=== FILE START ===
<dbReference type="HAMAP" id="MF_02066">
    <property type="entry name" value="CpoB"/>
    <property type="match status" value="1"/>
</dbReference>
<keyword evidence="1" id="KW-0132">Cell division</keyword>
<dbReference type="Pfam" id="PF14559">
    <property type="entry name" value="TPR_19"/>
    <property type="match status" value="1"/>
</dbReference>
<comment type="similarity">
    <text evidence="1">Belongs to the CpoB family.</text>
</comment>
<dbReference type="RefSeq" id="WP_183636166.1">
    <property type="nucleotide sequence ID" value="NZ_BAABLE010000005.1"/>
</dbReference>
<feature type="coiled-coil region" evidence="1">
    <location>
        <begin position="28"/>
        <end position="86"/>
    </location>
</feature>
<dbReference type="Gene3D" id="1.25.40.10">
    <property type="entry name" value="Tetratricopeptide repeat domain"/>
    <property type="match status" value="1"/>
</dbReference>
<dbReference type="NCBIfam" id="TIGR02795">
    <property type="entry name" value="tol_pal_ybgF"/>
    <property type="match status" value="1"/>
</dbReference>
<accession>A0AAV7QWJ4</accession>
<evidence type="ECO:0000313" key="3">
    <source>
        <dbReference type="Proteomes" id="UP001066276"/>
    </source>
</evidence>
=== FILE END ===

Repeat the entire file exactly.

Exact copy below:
<dbReference type="HAMAP" id="MF_02066">
    <property type="entry name" value="CpoB"/>
    <property type="match status" value="1"/>
</dbReference>
<keyword evidence="1" id="KW-0132">Cell division</keyword>
<dbReference type="Pfam" id="PF14559">
    <property type="entry name" value="TPR_19"/>
    <property type="match status" value="1"/>
</dbReference>
<comment type="similarity">
    <text evidence="1">Belongs to the CpoB family.</text>
</comment>
<dbReference type="RefSeq" id="WP_183636166.1">
    <property type="nucleotide sequence ID" value="NZ_BAABLE010000005.1"/>
</dbReference>
<feature type="coiled-coil region" evidence="1">
    <location>
        <begin position="28"/>
        <end position="86"/>
    </location>
</feature>
<dbReference type="Gene3D" id="1.25.40.10">
    <property type="entry name" value="Tetratricopeptide repeat domain"/>
    <property type="match status" value="1"/>
</dbReference>
<dbReference type="NCBIfam" id="TIGR02795">
    <property type="entry name" value="tol_pal_ybgF"/>
    <property type="match status" value="1"/>
</dbReference>
<accession>A0AAV7QWJ4</accession>
<evidence type="ECO:0000313" key="3">
    <source>
        <dbReference type="Proteomes" id="UP001066276"/>
    </source>
</evidence>